14. “Not” Policy Elements: NotPrincipal and NotResource
    15. Wrapping Up IAM Policies
    16. Role-Based Access Control (RBAC)
    17. RBAC Modeling
    18. Securing Roles
    19. Assuming Roles
    20. Assume Roles Using the AWS Command Line Interface (CLI)
    21. Switching Roles Using AWS Management Console
    22. Service-Linked Role
    23. Authentication and Identity Management
    24. Basics of Authentication
    25. Identity Federation on AWS
    26. Identity Federation Using SAML 2.0 and OpenID Connect
    27. RBAC and Microservices
    28. Execution Roles
    29. RBAC with AWS Lambda
    30. RBAC with EC2 and the Instance Metadata Service (IMDS)
    31. RBAC with Amazon EKS Using IAM Roles for Service Accounts (IRSA)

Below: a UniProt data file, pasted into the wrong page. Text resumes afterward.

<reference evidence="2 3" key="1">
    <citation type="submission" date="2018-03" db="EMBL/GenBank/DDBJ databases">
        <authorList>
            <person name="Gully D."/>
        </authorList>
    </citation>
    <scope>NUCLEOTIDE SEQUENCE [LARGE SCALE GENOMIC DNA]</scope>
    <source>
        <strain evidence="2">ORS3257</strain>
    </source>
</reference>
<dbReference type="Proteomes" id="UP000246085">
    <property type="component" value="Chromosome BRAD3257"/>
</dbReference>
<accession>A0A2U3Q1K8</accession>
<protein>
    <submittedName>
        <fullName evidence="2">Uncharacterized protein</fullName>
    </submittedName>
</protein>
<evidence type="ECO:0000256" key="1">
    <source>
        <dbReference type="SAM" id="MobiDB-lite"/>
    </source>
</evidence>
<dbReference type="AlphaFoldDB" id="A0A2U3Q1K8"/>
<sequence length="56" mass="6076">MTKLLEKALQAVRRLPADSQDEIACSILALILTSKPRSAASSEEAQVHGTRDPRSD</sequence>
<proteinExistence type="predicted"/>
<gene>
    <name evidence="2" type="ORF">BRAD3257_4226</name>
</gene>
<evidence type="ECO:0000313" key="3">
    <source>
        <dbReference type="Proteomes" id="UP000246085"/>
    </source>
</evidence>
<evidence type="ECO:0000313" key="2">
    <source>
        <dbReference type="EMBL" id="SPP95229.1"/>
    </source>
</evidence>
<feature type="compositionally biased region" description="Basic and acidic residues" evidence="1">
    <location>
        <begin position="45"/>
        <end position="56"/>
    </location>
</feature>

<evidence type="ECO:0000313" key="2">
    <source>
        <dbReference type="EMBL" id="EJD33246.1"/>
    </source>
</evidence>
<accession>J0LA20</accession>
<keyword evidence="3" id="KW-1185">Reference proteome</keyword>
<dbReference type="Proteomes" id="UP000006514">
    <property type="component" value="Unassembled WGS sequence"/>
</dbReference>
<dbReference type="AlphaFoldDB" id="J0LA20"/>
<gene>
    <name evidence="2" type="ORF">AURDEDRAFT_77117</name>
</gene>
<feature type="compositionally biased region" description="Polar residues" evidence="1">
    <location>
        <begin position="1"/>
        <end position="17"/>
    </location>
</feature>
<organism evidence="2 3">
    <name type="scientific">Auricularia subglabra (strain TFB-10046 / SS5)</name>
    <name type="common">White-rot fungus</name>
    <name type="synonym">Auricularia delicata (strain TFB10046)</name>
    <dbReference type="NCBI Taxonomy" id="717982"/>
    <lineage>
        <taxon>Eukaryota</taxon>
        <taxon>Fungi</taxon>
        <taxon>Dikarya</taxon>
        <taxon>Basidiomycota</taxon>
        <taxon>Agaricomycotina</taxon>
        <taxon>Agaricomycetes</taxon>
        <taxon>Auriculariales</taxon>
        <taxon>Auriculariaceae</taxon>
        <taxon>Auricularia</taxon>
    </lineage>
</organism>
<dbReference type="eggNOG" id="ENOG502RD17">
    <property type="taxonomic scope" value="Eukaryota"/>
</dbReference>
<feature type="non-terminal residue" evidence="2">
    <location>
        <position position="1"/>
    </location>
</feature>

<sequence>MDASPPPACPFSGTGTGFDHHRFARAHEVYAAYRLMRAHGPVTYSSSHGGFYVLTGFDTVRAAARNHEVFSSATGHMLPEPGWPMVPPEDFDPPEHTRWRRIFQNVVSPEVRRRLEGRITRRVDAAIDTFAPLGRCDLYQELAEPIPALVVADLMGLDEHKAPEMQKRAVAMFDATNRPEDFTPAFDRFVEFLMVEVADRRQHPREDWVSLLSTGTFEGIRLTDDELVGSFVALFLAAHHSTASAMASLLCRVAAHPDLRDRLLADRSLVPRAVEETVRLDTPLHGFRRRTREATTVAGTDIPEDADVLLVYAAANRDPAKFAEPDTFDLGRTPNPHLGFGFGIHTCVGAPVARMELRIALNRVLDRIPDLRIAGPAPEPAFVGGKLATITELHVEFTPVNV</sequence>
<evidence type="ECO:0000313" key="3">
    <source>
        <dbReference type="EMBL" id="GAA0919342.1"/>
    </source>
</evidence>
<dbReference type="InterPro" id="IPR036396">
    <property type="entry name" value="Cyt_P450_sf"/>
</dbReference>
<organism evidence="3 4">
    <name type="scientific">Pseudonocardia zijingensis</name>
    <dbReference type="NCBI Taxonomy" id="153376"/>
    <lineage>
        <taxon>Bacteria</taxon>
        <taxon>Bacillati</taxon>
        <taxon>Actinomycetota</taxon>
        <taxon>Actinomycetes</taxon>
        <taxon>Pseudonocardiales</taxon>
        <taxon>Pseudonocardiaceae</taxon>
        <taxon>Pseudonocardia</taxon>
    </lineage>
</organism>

32. Summary
  4. 3. Foundations of Encryption
    1. Brief Overview of Encryption
    2. Why Is Encryption Important on AWS?
    3. Why Is Encryption Important for Microservice Architectures?
    4. Encryption on AWS
    5. Security Challenges with Key-Based Encryption
    6. Business Problem
    7. AWS Key Management Service (KMS)
    8. Basic Encryption Using Customer Master Key (CMK)
    9. Envelope Encryption
    10. Envelope Encryption in Action
    11. Security and AWS KMS
    12. KMS Contexts and Additional Authenticated Data
    13. Key Policies
    14. Grants and ViaService
    15. CMK and Its Components and Supported Actions
    16. Regions and KMS
    17. Cost, Complexity, and Regulatory Considerations
    18. Asymmetric Encryption and KMS
    19. Encryption and Decryption
    20. Digital Signing (Sign and Verify)
    21. DDD and AWS KMS
    22. Contextual Boundaries and Encryption
    23. Accounts and Sharing CMK